Downing Street has clashed with the head of the UK’s Health Security Agency after she urged people not to socialise if they do not need to in the run-up to Christmas.
Dr Jenny Harries said people could do their bit to slow the spread of the new Omicron variant by reducing the number of social contacts they have as she urged people to have their booster jabs.
Some 14 cases of the variant have so far been identified across the UK, though Dr Harries told ministers to expect this number to rise in the coming days.
During a round of broadcast interviews, Dr Harries said: “If we all decrease our social contacts a little bit, actually that helps to keep the variant at bay.”
But Boris Johnson said there was no need to “change the overall guidance about how people should be living their lives”.
Amid concerns about the impact on the hospitality sector, No 10 insisted there was “no change in our guidance” about socialising.
Asked if Dr Harries’ view that people should try to avoid socialising when they do not need to over the Christmas period was shared by Mr Johnson, the Prime Minister’s official spokesman told reporters: “No. Our advice to the public is as set out at the weekend.
“We have put advice out on face coverings and on inward travellers and those who are identified as having the Omicron variant of coronavirus. Beyond that we haven’t set out any further guidance to the public.”
Asked if people should follow what he was saying or what Dr Harries was saying, the spokesman said: “The public should follow the guidance as set out by the Government and indeed the Prime Minister at the weekend.”
The spokesman said the Prime Minister had full confidence in Dr Harries – who briefed the Cabinet on Tuesday morning – but stressed that she was an adviser rather than a minister and was not speaking for the Government.
Mr Johnson was asked directly whether he agreed with Dr Harries as he visited a GP surgery in north London.
The Prime Minister said: “I think it’s always sensible to be careful. But I think what Jenny is saying there is right, we’ve been living with a pandemic for a long time, people should continue to do things like make sure they have lots of fresh air, they wash their hands and take normal precautions, I think that’s entirely reasonable.
“But we’re not going to change the overall guidance. We don’t think that’s necessary. We don’t see anything to suggest that we need to go, for instance, to Plan B.
“But what we do need to do is take particular precautions against Omicron until we’ve worked out exactly what kind of a threat it may present.”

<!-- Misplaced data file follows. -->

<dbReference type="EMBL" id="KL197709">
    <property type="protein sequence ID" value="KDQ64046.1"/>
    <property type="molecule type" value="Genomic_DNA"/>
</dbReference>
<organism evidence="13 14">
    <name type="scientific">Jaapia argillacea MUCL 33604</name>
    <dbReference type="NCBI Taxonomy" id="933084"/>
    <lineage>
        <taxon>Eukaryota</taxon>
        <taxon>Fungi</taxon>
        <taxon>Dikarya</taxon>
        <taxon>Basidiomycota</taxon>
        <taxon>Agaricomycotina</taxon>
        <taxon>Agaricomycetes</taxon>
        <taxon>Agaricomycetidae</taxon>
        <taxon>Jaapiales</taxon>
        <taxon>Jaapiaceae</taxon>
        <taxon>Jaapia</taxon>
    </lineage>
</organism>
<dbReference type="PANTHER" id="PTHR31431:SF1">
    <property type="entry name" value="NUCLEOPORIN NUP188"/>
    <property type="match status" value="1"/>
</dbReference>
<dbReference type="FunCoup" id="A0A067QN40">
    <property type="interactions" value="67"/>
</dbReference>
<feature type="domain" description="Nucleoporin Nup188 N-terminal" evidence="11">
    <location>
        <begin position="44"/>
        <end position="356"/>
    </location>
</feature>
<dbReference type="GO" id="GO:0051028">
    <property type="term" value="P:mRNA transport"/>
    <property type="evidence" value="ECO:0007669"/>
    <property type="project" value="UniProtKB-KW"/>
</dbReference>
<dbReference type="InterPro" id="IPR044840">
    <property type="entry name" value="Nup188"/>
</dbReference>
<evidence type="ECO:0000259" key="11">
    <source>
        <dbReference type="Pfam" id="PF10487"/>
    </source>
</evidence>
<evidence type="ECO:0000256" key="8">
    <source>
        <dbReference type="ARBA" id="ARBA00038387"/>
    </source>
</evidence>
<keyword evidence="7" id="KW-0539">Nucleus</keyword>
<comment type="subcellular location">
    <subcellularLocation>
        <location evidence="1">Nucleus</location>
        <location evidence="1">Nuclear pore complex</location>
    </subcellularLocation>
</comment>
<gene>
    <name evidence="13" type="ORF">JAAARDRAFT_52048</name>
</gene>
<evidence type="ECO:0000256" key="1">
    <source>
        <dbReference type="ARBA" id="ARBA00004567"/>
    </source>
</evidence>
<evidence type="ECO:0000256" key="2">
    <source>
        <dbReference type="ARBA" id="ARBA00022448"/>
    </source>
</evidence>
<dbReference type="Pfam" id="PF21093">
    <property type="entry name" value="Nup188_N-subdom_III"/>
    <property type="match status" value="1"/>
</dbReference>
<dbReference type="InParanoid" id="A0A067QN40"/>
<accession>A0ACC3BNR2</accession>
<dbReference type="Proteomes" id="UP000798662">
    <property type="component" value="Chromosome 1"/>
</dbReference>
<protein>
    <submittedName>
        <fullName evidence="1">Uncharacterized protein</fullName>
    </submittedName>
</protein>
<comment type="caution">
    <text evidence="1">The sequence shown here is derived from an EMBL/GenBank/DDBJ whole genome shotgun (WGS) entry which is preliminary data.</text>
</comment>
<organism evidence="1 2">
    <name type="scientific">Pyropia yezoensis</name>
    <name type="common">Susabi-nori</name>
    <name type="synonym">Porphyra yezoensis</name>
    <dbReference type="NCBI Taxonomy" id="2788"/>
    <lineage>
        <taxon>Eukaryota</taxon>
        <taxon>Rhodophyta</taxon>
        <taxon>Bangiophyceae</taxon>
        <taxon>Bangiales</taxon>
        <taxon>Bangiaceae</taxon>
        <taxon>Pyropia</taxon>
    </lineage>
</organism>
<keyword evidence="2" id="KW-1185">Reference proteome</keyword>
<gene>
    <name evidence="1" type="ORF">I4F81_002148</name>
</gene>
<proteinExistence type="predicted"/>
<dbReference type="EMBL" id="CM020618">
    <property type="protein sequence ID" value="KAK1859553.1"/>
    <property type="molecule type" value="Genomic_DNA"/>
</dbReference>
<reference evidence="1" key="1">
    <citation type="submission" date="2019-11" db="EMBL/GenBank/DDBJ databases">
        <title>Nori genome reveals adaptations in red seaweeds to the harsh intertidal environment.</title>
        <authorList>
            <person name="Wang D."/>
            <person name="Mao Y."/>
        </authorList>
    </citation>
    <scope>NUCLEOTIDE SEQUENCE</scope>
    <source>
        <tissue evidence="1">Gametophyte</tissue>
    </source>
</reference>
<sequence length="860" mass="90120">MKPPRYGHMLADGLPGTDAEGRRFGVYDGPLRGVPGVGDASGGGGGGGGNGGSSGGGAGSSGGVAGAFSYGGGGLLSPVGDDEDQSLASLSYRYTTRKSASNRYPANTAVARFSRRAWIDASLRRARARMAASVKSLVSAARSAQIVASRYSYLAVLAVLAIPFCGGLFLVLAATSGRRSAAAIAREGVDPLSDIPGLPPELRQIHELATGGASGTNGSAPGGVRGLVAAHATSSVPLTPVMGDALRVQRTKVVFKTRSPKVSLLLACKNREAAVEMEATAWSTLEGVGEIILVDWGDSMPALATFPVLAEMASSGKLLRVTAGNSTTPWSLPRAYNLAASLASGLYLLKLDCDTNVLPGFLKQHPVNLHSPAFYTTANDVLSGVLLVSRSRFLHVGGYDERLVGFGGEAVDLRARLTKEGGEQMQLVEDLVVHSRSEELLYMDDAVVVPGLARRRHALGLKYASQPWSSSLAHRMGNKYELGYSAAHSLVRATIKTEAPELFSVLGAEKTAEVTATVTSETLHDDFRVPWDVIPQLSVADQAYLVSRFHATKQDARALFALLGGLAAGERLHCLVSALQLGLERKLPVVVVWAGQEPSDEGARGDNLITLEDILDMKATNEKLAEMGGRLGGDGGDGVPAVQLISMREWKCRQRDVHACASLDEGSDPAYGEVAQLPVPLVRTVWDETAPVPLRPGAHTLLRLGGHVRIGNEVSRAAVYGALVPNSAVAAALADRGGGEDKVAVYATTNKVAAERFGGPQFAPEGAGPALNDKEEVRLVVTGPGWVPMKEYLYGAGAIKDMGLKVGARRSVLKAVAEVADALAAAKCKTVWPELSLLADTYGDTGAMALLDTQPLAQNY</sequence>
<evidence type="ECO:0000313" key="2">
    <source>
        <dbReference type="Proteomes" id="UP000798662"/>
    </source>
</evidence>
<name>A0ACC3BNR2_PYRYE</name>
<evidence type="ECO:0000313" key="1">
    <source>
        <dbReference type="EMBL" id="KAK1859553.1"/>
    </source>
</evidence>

Mr Johnson, who will receive his booster jab later this week, will set out more details of the campaign to deliver extra doses at a Downing Street press conference on Tuesday afternoon.
England’s new measures, including the mandatory use of face coverings in shops and on public transport, came into effect at 4am, introduced in response to the Omicron variant.
Dr Harries told BBC Radio 4’s Today programme that even if our “vaccines appear to be effective, but we find that the variant is more highly transmissible, having lowish grade infection, but in very large numbers of the population, (it) could still be a significant impact on our hospitals.
“And, of course, our behaviours in winter and particularly around Christmas, we tend to socialise more, so I think all of those will need to be taken into account.”
Asked whether people should be told to work from home in England, as is happening in Scotland, Wales and Northern Ireland, she said: “We’ve seen that not everybody has gone back to work and I’d like to think of it more in a general way, which is if we all decrease our social contacts a little bit, actually that helps to keep the variant at bay.
“So I think being careful, not socialising when we don’t particularly need to and particularly going and getting those booster jabs which, of course, people will now be able to have at a three-month interval from their primary course.”
In October, the Scientific Advisory Group for Emergencies (Sage) said that Plan B measures – including guidance on working from home – should be implemented in unison to have the biggest effect in tackling any surge in coronavirus cases.
Out of the individual measures, Sage said working from home would have the biggest impact.
But Downing Street has so far refused to reinstate guidance to work from home, in part because of the wider impact on the economy.
Elsewhere, the health minister, Gillian Keegan, told Sky News the Government is “very much hoping that we can keep Christmas on track”.
She told Sky News the position this year was much different due to the vaccine rollout.
In the US, Pfizer’s chief executive Albert Bourla said during an interview that the firm has already started making a vaccine against the Omicron variant.
He told the US business news channel CNBC: “Within 95 days, basically we will have a new vaccine.”
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